Museo Nacional del Prado FlipBooKit: A New DIY Mechanical Flipbook Kit Horse in Motion, a mechanical flipbook installation by Wendy Marvel Ascension, a mechanical flipbook installation by Wendy Marvel View of a prototype FlipBooKit FlipBooKit Detail In 2011 kinetic artists Mark Rosen and Wendy Marvel created a series of wonderful mechanical flipbooks based on the work of Eadweard Muybridge, the guy responsible for pioneering photographic studies of motion. After touring a few art galleries and making a well-received appearance at the 2012 Maker Faire the duo teamed up with manufacturing designer Steven Goldstein to create kits that mere mortals such as you and I can use to create nostalgic moving pictures of our own design.
Museum of Contemporary Art Detroit Profile Profile MoMA PS1 is one of the oldest and largest nonprofit contemporary art institutions in the United States. An exhibition space rather than a collecting institution, MoMA PS1 devotes its energy and resources to displaying the most experimental art in the world. A catalyst and an advocate for new ideas, discourses, and trends in contemporary art, MoMA PS1 actively pursues emerging artists, new genres, and adventurous new work by recognized artists in an effort to support innovation in contemporary art. MoMA PS1 achieves this mission by presenting its diverse program to a broad audience in a unique and welcoming environment in which visitors can discover and explore the work of contemporary artists. Exhibitions at MoMA PS1 include artists' retrospectives, site-specific installations, historical surveys, arts from across the United States and the world, and a full schedule of music and performance programming.
Arts in the PYP How arts practices are changing Structured, purposeful inquiry is the main approach to teaching and learning arts in the PYP. However, it is recognized that many educational innovations (or, more accurately, educational reworkings) suffer from the advocacy of a narrow, exclusive approach. The degree of change needed to teach arts in this way will depend on the individual teacher. As an aid to reflection, the following set of subject-specific examples of good practice has been produced. Arts strands What do we want students to know? Responding The process of responding provides students with opportunities to respond to their own and other artists’ works and processes, and in so doing develop the skills of critical analysis, interpretation, evaluation, reflection and communication. The responding strand is not simply about reflecting; responding may include creative acts and encompasses presenting, sharing and communicating one’s own understanding. Creating Dance Drama Music Visual arts Phase 1
The Bizarre, Flexible Paper Sculptures of Li Hongbo What at first look like delicate works of carved porcelain are actually thousands of layers of soft white paper, carved into busts, skulls, and human forms by Beijing artist Li Hongbo. A book editor and designer, the artist became fascinated by traditional Chinese toys and festive decorations known as paper gourds made from glued layers of thin paper which can be stored flat but then opened to reveal a flower or other shape. He applied the same honeycomb-like paper structure to much larger human forms resulting in these highly flexible sculptures. Hongbo recently had a solo show at Dominik Mersch Gallery in Australia who made the videos above, and you can see much more of his work on their website. Exhibitions of the Royal Photographic Society 1870-1915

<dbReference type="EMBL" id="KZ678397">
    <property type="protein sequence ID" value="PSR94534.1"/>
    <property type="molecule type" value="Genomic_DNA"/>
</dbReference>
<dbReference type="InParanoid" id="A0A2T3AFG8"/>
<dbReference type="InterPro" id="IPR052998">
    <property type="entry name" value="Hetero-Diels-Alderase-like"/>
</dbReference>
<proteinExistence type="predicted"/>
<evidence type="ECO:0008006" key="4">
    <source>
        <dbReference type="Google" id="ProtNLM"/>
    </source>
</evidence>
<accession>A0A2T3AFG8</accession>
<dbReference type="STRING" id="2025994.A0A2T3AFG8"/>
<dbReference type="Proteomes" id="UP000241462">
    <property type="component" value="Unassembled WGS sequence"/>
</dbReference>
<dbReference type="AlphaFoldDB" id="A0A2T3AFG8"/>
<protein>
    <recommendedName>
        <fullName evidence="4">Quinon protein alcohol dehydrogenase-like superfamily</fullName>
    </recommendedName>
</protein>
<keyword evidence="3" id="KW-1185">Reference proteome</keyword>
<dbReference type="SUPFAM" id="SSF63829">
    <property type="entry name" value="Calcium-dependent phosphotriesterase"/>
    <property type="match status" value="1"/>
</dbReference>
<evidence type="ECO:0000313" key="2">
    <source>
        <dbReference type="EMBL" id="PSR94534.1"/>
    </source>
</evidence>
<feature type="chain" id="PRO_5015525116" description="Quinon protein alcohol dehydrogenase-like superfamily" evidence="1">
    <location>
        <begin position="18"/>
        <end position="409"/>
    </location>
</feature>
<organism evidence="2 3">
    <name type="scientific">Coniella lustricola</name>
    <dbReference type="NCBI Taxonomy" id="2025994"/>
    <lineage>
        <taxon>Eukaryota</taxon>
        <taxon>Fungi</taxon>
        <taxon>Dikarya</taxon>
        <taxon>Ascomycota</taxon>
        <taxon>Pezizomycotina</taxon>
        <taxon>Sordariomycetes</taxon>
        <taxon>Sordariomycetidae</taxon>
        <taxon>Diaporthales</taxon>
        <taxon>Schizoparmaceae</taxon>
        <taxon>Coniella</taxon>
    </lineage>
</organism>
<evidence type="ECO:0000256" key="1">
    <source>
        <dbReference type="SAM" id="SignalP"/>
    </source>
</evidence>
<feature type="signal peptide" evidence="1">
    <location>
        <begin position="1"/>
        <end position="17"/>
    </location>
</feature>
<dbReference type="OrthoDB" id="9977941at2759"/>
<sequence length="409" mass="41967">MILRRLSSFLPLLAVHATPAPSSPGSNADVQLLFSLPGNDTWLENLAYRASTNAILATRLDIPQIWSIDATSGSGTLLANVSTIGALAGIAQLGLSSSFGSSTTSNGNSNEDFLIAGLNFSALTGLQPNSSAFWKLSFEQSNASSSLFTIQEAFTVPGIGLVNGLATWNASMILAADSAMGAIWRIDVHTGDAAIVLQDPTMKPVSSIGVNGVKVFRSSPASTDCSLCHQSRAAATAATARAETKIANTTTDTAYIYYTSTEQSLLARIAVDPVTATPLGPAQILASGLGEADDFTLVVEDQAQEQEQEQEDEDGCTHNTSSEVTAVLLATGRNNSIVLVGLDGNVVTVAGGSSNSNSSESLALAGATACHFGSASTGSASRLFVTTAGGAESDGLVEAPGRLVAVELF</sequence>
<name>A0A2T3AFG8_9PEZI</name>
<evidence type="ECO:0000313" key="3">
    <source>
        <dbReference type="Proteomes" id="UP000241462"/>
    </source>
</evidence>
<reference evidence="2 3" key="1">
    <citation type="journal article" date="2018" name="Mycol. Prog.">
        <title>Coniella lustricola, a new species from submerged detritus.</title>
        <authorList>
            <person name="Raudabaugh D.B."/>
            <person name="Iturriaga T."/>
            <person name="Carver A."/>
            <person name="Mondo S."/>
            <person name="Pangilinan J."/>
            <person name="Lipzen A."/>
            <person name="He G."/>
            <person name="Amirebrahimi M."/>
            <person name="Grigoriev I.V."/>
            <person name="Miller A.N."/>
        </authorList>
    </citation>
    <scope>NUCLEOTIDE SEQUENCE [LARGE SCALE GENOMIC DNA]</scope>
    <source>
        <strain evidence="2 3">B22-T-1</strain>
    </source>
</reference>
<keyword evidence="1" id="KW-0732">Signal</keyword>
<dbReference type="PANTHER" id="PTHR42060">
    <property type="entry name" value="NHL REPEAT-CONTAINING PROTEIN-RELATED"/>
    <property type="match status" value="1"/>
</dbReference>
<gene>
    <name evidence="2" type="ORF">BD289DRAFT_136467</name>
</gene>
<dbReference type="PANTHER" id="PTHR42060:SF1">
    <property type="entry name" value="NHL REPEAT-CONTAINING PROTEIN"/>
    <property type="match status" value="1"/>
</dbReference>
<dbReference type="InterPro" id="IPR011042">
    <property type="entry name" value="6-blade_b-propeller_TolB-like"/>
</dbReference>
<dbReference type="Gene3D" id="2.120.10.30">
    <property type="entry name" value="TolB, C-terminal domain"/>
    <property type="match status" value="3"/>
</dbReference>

The Drawing Center | New York, NY The Alphabet of Art The Robert J. McKnight Memorial Web Site Welcome to the Alphabet of Art. This site explains, in simple terms, the elements of visual design. Once you understand the Alphabet, you'll be able to "read" pictures and other works of visual art and understand why they work the way they do. The Alphabet of Art was developed by the late Robert J. McKnight derived many of the ideas in the Alphabet from Maitland Graves and his book, The Art of Color and Design (McGraw-Hill, 1951). The Alphabet of Art is a service of Guidance Communications, Inc. The Alphabet of Art — A Notation System for Visual Design The visual notation system known as the Alphabet of Art is made up of Elements and Attributes. The seven Elements are the things that the artist or designer works with: Line, Line Direction, Shape, Size, Texture, Value, and Color. The Attributes are defined as the qualities that the art or design conveys to the observer. In any notation system there must be a method of making comparisons.
James Harvey (artist) James Harvey (1929 – July 15, 1965) was an American commercial and fine artist who was best known as the designer of the Brillo Pad box made famous by pop artist Andy Warhol in 1964 at his "Stable Gallery Show". During a his successful career as a commercial artist, Harvey did work for major clients such as Pepsodent, Brillo, Philip Morris and others. Also known as an abstract expressionist painter, he died in 1965. James Havey came from a blue-collar, immigrant family. Harvey was born in 1929 in Toronto, Canada. In 1959, Egmont Arens fired his creative team. James Harvey’s last show, at Graham in November 1964, presented paintings that were “dynamic, restless, and painted with rich skill,” according to the New York Times.
Royal Academy of Arts Collections - Home